On idioms

I never realized how important idioms, proverbs, and expressions are to language. I never had to. Not only did I always live in a Western culture, also English and Dutch are pretty close to each other. So close in fact, that we often just translate idioms (Rubbing salt in a wound / Zout in wond wrijven), or we just weave untranslatables like “Last but not least” into an otherwise Dutch sentence.

Now, speaking Chinese, I often find myself literally translating idioms, such as “Don’t bite the hand that feeds you”, or “Practice what you preach”, or “It differs a gulp on a shot of alcohol (Scheelt een slok op een borrel)”. To be in a Shanghai-subway during rush hour is to be like “herring in a barrel” (Als haringen in een ton zitten).

I often translate those idioms into Chinese (“Your eye is bigger than your stomach / Je oog is groter dan je mag / 你的眼睛比你的肚子大”). Not just that, the Chinese language is also full of fantastic idioms, such as “People mountain, people sea (人山人海)”, or “Steal steal touch touch (偷偷摸摸)”. A colleague explained he had little money, so he joked about looking at photos of expensive food while eating instant noodles, to “望梅止渴” (to quench thirst by looking at plums).

It’s not the figurative meaning that’s so powerful in idioms and expressions. It’s the cultural weight. By saying “In the Netherlands, we have this idiom…”, it means that the sentence that follows is embedded into our language; it carries the approval of so many Dutch speakers. (To come back to the fish called herring…. to say something is a ‘red herring’ is such a strong accusation; you cannot achieve that effect with normal words.)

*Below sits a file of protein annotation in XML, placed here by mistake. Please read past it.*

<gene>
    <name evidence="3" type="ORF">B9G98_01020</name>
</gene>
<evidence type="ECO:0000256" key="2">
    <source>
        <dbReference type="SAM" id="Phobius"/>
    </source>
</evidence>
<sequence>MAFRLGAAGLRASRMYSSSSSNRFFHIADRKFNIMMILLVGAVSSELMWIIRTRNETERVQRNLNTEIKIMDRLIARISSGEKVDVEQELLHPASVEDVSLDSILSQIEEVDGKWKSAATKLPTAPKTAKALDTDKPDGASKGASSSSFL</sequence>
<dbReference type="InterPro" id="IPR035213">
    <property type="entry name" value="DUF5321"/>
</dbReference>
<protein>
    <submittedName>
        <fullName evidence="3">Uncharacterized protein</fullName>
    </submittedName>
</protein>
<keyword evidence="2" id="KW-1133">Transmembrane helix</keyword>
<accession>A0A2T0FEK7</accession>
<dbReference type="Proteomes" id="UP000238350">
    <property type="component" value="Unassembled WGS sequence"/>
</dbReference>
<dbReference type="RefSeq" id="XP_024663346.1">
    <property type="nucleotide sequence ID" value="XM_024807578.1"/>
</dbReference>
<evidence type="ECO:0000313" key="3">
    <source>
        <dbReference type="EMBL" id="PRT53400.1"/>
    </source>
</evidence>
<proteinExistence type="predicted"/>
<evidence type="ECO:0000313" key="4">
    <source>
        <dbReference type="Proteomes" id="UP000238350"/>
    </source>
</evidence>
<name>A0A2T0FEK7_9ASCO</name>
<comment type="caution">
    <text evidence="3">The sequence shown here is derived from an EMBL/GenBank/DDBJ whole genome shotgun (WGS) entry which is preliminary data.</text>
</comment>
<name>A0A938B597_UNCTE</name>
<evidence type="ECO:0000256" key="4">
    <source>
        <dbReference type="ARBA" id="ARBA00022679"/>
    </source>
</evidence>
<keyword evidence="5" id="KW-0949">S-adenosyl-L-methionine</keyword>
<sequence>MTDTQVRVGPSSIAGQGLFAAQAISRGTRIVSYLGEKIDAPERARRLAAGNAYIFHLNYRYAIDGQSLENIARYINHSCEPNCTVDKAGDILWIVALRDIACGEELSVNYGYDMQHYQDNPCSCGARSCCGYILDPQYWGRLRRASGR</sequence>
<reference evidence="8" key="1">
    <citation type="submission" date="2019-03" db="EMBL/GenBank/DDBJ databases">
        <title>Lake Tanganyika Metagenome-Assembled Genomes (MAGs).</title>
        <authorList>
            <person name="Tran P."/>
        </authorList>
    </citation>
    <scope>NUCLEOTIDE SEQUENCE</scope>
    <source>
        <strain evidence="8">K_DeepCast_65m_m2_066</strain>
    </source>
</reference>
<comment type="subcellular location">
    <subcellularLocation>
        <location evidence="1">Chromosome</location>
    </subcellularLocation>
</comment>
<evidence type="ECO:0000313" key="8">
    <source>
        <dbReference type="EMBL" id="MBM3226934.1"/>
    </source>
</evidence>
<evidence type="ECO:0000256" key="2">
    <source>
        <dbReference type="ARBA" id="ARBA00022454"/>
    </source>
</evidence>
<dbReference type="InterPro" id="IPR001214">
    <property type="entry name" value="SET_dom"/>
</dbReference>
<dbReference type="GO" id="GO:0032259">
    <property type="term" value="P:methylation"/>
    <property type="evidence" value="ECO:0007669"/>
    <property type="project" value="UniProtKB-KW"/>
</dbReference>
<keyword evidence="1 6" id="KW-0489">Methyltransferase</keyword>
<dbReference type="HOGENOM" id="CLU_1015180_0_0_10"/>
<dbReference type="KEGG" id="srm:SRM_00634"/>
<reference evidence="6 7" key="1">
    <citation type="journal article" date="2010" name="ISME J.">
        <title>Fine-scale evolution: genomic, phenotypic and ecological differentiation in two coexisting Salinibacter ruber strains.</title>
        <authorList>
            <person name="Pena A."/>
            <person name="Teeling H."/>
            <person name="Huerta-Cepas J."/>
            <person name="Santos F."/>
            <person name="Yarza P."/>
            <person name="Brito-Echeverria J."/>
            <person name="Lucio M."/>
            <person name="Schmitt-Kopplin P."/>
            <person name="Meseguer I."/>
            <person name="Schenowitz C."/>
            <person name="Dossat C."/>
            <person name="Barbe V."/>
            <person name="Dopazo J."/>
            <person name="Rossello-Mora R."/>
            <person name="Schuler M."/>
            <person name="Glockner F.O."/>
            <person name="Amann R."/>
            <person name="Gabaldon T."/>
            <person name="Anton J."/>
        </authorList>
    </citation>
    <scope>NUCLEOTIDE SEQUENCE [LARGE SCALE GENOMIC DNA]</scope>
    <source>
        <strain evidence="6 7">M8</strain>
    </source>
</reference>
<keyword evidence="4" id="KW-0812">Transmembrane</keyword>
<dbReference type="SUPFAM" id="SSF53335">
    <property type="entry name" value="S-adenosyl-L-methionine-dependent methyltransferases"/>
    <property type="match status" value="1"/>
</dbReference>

The more I think about idioms and ‘formulaic language’, the more I see it around me. It’s fashion. (That’s, perhaps, why we have the expression ‘fashion statement’, or ‘body language’.)

And internet memes are idioms. While some, like ‘Shut up and take my money’ may be considered modern figures of speech, other memes are mostly visual ‘idioms’, such as ‘Exit 12’, ‘Distracted boyfriend’, or Drake’s ‘Yes/no’ meme. They’re a quick way to convey a bigger meaning, part of language and understood and approved by all its speakers.

For me, learning a language — and speaking a language vastly different than my mother tongue — made me more aware of language in general. And how amazing idioms are. Our brains are carrying these expressions together, and when used correctly, that weight carries onto your words.